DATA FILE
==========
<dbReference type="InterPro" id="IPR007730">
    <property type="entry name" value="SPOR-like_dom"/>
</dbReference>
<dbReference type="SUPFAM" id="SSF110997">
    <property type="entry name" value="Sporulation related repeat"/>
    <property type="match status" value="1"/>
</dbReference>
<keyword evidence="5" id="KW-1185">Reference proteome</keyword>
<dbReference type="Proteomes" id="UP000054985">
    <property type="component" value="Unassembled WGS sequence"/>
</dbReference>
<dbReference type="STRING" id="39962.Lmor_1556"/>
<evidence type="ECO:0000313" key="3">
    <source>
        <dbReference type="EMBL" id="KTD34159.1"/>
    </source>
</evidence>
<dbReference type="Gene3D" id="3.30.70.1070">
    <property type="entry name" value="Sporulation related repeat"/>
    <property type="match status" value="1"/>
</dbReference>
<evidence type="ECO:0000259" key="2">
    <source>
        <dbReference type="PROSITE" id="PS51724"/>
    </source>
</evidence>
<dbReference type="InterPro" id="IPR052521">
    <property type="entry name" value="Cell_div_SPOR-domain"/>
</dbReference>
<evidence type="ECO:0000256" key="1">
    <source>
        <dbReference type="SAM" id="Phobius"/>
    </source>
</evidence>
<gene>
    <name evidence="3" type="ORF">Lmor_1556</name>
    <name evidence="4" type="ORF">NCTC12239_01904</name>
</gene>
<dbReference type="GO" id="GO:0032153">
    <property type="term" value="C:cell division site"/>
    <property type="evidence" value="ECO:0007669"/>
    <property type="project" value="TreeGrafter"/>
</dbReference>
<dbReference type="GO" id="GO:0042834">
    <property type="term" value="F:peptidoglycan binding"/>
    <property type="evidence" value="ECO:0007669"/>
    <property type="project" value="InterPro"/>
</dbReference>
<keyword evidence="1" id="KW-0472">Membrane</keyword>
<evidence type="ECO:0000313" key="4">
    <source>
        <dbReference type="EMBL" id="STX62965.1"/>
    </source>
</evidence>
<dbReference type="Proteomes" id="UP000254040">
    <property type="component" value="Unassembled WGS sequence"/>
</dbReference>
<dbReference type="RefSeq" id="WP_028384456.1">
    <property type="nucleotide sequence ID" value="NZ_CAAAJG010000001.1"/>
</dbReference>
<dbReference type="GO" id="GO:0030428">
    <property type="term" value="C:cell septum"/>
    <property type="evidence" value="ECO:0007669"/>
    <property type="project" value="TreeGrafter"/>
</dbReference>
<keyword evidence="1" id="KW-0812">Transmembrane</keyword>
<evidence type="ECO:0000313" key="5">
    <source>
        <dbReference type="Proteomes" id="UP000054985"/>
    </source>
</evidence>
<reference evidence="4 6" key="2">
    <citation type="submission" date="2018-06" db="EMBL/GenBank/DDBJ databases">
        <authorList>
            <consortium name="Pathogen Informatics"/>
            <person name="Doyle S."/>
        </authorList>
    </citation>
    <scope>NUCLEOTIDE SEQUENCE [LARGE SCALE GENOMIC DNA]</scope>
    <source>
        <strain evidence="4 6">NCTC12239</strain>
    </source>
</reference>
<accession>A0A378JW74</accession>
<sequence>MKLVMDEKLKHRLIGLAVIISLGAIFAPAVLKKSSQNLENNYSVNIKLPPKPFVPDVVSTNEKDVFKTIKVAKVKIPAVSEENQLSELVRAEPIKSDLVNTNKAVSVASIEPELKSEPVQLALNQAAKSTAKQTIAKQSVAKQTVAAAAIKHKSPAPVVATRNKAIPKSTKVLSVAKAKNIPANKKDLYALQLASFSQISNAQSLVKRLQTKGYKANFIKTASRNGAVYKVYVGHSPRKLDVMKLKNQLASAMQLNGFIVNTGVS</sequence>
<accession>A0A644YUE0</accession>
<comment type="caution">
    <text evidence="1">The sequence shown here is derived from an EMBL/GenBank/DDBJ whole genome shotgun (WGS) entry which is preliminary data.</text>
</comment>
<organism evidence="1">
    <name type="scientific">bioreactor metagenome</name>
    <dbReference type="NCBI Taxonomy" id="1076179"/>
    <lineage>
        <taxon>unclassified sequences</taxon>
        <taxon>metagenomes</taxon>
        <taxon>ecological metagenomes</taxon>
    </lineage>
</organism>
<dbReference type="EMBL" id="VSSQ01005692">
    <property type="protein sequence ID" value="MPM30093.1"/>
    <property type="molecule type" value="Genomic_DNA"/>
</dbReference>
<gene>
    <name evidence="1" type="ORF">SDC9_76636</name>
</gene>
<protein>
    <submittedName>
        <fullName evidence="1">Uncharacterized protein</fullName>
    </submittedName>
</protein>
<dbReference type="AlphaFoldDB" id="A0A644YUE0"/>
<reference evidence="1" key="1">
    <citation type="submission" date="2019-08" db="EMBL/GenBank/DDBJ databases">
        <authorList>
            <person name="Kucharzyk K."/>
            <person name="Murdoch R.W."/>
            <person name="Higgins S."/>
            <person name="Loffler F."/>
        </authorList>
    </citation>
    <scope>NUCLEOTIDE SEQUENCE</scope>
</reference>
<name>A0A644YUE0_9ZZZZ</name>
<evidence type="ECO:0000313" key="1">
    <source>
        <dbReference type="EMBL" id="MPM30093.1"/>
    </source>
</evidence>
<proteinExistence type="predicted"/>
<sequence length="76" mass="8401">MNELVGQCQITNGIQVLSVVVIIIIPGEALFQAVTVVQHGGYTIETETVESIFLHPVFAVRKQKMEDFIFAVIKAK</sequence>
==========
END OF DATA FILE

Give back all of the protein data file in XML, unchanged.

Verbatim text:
<dbReference type="InterPro" id="IPR007730">
    <property type="entry name" value="SPOR-like_dom"/>
</dbReference>
<dbReference type="SUPFAM" id="SSF110997">
    <property type="entry name" value="Sporulation related repeat"/>
    <property type="match status" value="1"/>
</dbReference>
<keyword evidence="5" id="KW-1185">Reference proteome</keyword>
<dbReference type="Proteomes" id="UP000054985">
    <property type="component" value="Unassembled WGS sequence"/>
</dbReference>
<dbReference type="STRING" id="39962.Lmor_1556"/>
<evidence type="ECO:0000313" key="3">
    <source>
        <dbReference type="EMBL" id="KTD34159.1"/>
    </source>
</evidence>
<dbReference type="Gene3D" id="3.30.70.1070">
    <property type="entry name" value="Sporulation related repeat"/>
    <property type="match status" value="1"/>
</dbReference>
<evidence type="ECO:0000259" key="2">
    <source>
        <dbReference type="PROSITE" id="PS51724"/>
    </source>
</evidence>
<dbReference type="InterPro" id="IPR052521">
    <property type="entry name" value="Cell_div_SPOR-domain"/>
</dbReference>
<evidence type="ECO:0000256" key="1">
    <source>
        <dbReference type="SAM" id="Phobius"/>
    </source>
</evidence>
<gene>
    <name evidence="3" type="ORF">Lmor_1556</name>
    <name evidence="4" type="ORF">NCTC12239_01904</name>
</gene>
<dbReference type="GO" id="GO:0032153">
    <property type="term" value="C:cell division site"/>
    <property type="evidence" value="ECO:0007669"/>
    <property type="project" value="TreeGrafter"/>
</dbReference>
<dbReference type="GO" id="GO:0042834">
    <property type="term" value="F:peptidoglycan binding"/>
    <property type="evidence" value="ECO:0007669"/>
    <property type="project" value="InterPro"/>
</dbReference>
<keyword evidence="1" id="KW-0472">Membrane</keyword>
<evidence type="ECO:0000313" key="4">
    <source>
        <dbReference type="EMBL" id="STX62965.1"/>
    </source>
</evidence>
<dbReference type="Proteomes" id="UP000254040">
    <property type="component" value="Unassembled WGS sequence"/>
</dbReference>
<dbReference type="RefSeq" id="WP_028384456.1">
    <property type="nucleotide sequence ID" value="NZ_CAAAJG010000001.1"/>
</dbReference>
<dbReference type="GO" id="GO:0030428">
    <property type="term" value="C:cell septum"/>
    <property type="evidence" value="ECO:0007669"/>
    <property type="project" value="TreeGrafter"/>
</dbReference>
<keyword evidence="1" id="KW-0812">Transmembrane</keyword>
<evidence type="ECO:0000313" key="5">
    <source>
        <dbReference type="Proteomes" id="UP000054985"/>
    </source>
</evidence>
<reference evidence="4 6" key="2">
    <citation type="submission" date="2018-06" db="EMBL/GenBank/DDBJ databases">
        <authorList>
            <consortium name="Pathogen Informatics"/>
            <person name="Doyle S."/>
        </authorList>
    </citation>
    <scope>NUCLEOTIDE SEQUENCE [LARGE SCALE GENOMIC DNA]</scope>
    <source>
        <strain evidence="4 6">NCTC12239</strain>
    </source>
</reference>
<accession>A0A378JW74</accession>
<sequence>MKLVMDEKLKHRLIGLAVIISLGAIFAPAVLKKSSQNLENNYSVNIKLPPKPFVPDVVSTNEKDVFKTIKVAKVKIPAVSEENQLSELVRAEPIKSDLVNTNKAVSVASIEPELKSEPVQLALNQAAKSTAKQTIAKQSVAKQTVAAAAIKHKSPAPVVATRNKAIPKSTKVLSVAKAKNIPANKKDLYALQLASFSQISNAQSLVKRLQTKGYKANFIKTASRNGAVYKVYVGHSPRKLDVMKLKNQLASAMQLNGFIVNTGVS</sequence>
<accession>A0A644YUE0</accession>
<comment type="caution">
    <text evidence="1">The sequence shown here is derived from an EMBL/GenBank/DDBJ whole genome shotgun (WGS) entry which is preliminary data.</text>
</comment>
<organism evidence="1">
    <name type="scientific">bioreactor metagenome</name>
    <dbReference type="NCBI Taxonomy" id="1076179"/>
    <lineage>
        <taxon>unclassified sequences</taxon>
        <taxon>metagenomes</taxon>
        <taxon>ecological metagenomes</taxon>
    </lineage>
</organism>
<dbReference type="EMBL" id="VSSQ01005692">
    <property type="protein sequence ID" value="MPM30093.1"/>
    <property type="molecule type" value="Genomic_DNA"/>
</dbReference>
<gene>
    <name evidence="1" type="ORF">SDC9_76636</name>
</gene>
<protein>
    <submittedName>
        <fullName evidence="1">Uncharacterized protein</fullName>
    </submittedName>
</protein>
<dbReference type="AlphaFoldDB" id="A0A644YUE0"/>
<reference evidence="1" key="1">
    <citation type="submission" date="2019-08" db="EMBL/GenBank/DDBJ databases">
        <authorList>
            <person name="Kucharzyk K."/>
            <person name="Murdoch R.W."/>
            <person name="Higgins S."/>
            <person name="Loffler F."/>
        </authorList>
    </citation>
    <scope>NUCLEOTIDE SEQUENCE</scope>
</reference>
<name>A0A644YUE0_9ZZZZ</name>
<evidence type="ECO:0000313" key="1">
    <source>
        <dbReference type="EMBL" id="MPM30093.1"/>
    </source>
</evidence>
<proteinExistence type="predicted"/>
<sequence length="76" mass="8401">MNELVGQCQITNGIQVLSVVVIIIIPGEALFQAVTVVQHGGYTIETETVESIFLHPVFAVRKQKMEDFIFAVIKAK</sequence>